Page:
RESULTS: Here we demonstrate that peracids reduce enzymatic activity of recombinant CD45, PTP1B, LAR, YopH and cellular CD45. Our studies indicate that peracids are more potent inhibitors of CD45 than hydrogen peroxide (with an IC50 value equal to 25 nM for peroctanoic acid and 8 µM for hydrogen peroxide). The experimental data show that the inactivation caused by peracids is dependent on hydrocarbon chain length of peracids with maximum inhibitory effect of medium-chain peracids (C8-C12 acyl chain), which correlates with calculated binding affinities to the CD45 active site.
CONCLUSION: Peracids are potent inhibitors of PTPs with the strongest inhibitory effect observed for medium-chain peracids.

PMID: 26112900 [PubMed - indexed for MEDLINE]

A unified approach to computational drug discovery.

1 year 2 months ago
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A unified approach to computational drug discovery.

Drug Discov Today. 2015 Nov;20(11):1328-36

Authors: Tseng CY, Tuszynski J

Abstract
It has been reported that a slowdown in the development of new medical therapies is affecting clinical outcomes. The FDA has thus initiated the Critical Path Initiative project investigating better approaches. We review the current strategies in drug discovery and focus on the advantages of the maximum entropy method being introduced in this area. The maximum entropy principle is derived from statistical thermodynamics and has been demonstrated to be an inductive inference tool. We propose a unified method to drug discovery that hinges on robust information processing using entropic inductive inference. Increasingly, applications of maximum entropy in drug discovery employ this unified approach and demonstrate the usefulness of the concept in the area of pharmaceutical sciences.

PMID: 26189935 [PubMed - indexed for MEDLINE]

α-Synuclein dimer structures found from computational simulations.

1 year 2 months ago
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α-Synuclein dimer structures found from computational simulations.

Biochimie. 2015 Sep;116:133-40

Authors: Sahu KK, Woodside MT, Tuszynski JA

Abstract
Dimer formation is likely the first step in the oligomerization of α-synuclein in Lewy bodies. In order to prevent α-synuclein aggregation, knowledge of the atomistic structures of possible α-synuclein dimers and the interaction affinity between the dimer domains is a necessary prerequisite in the process of rational design of dimerization inhibitors. Using computational methodology, we have investigated several possible α-synuclein dimer structures, focusing on dimers formed from α-helical forms of the protein found when it is membrane-bound, and dimers formed from β-sheet conformations predicted by simulations. Structures and corresponding binding affinities for the interacting monomers in possible α-synuclein dimers, along with properties including the contributions from different interaction energies and the radii of gyration, were found through molecular docking followed by MD simulations and binding-energy calculations. We found that even though α-synuclein is highly charged, hydrophobic contributions play a significant role in stabilizing dimers.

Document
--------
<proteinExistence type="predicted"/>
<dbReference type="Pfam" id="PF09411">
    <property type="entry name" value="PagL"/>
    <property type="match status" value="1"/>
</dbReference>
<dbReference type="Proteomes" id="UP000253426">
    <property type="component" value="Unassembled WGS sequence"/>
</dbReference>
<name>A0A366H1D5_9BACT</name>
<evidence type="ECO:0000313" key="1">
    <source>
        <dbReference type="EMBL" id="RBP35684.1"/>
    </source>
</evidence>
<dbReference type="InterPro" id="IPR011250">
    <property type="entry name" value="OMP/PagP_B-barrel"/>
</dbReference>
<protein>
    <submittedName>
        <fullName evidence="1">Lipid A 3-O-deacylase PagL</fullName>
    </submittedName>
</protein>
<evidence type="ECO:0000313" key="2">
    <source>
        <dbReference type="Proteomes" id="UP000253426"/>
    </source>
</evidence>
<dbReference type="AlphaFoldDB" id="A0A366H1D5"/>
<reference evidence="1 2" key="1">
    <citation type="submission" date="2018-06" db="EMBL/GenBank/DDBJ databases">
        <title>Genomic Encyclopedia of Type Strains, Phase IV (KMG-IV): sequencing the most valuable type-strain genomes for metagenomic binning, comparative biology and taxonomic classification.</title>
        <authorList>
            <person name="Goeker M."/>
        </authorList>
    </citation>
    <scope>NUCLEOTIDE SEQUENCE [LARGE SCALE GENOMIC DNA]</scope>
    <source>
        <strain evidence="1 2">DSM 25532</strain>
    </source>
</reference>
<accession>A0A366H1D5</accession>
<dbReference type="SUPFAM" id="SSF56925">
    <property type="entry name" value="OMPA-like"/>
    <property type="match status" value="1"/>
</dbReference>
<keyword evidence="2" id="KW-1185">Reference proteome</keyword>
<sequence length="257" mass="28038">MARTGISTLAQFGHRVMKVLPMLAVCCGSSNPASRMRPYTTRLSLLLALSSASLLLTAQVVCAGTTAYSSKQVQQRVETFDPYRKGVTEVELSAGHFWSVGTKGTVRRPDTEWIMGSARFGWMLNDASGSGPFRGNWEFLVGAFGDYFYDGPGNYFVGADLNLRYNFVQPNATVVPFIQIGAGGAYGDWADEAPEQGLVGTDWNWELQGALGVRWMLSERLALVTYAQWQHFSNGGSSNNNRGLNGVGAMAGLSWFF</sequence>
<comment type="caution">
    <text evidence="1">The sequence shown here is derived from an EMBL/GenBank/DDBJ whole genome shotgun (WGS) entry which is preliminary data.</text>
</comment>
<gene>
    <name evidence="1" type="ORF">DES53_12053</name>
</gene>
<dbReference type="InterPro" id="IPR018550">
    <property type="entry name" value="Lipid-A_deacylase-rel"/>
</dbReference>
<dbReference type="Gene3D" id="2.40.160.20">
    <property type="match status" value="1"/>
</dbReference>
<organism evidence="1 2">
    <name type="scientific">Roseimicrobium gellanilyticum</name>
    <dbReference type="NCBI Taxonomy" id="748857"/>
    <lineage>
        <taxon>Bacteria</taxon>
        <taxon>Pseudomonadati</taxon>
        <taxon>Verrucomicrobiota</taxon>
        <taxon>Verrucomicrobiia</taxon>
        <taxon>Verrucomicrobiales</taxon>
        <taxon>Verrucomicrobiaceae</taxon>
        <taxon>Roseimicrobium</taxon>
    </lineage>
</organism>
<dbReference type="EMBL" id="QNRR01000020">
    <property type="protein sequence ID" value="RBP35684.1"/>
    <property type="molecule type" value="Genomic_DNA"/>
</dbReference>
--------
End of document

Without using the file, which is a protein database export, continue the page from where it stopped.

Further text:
PMID: 26193124 [PubMed - indexed for MEDLINE]

On the possible quantum role of serotonin in consciousness.

1 year 2 months ago
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On the possible quantum role of serotonin in consciousness.

J Integr Neurosci. 2015 Sep;14(3):295-308

Authors: Tonello L, Cocchi M, Gabrielli F, Tuszynski JA

Abstract
Cell membrane's fatty acids (FAs) have been carefully investigated in neurons and platelets in order to study a possible connection to psychopathologies. An important link between the FA distribution and membrane dynamics appears to emerge with the cytoskeleton dynamics. Microtubules (MTs) in particular have been implicated in some recent quantum consciousness models and analyses. The recently proposed quantum model of Craddock et al. (2014) states that MTs possess structural and functional characteristics that are consistent with collective quantum coherent excitations in the aromatic groups of their tryptophan residues. These excitations are consistent with a clocking mechanism on a sub-nanosecond scale. This mechanism and analogous phenomena in light-harvesting complexes in plants and bacteria, are induced by photons and have been touted as evidence of quantum processes in biology. A possible source of intra-cellular photons could be membrane lipid peroxidation processes, so the FA profile could then be linked to the bio-photon emission. The model presented here suggests new ways to understand the role serotonin plays in relation to FAs. In plants, tryptophan conversion of light to exciton energy can participate in the directional orientation of leaves toward sunlight. Since serotonin is structurally similar to tryptophan, in the human brain, neurons could use tryptophan to capture photons and also use serotonin to initiate movement toward the source of light. Hence, we postulate two possible new roles for serotonin: (1) as an antioxidant, in order to counter-balance the oxidative effect of FAs, and (2) to participate in quantum interactions with MTs, in the same way as anesthetics and psychoactive compounds have been recently shown to act. In this latter case, the FA profile could provide an indirect measure of serotonin levels.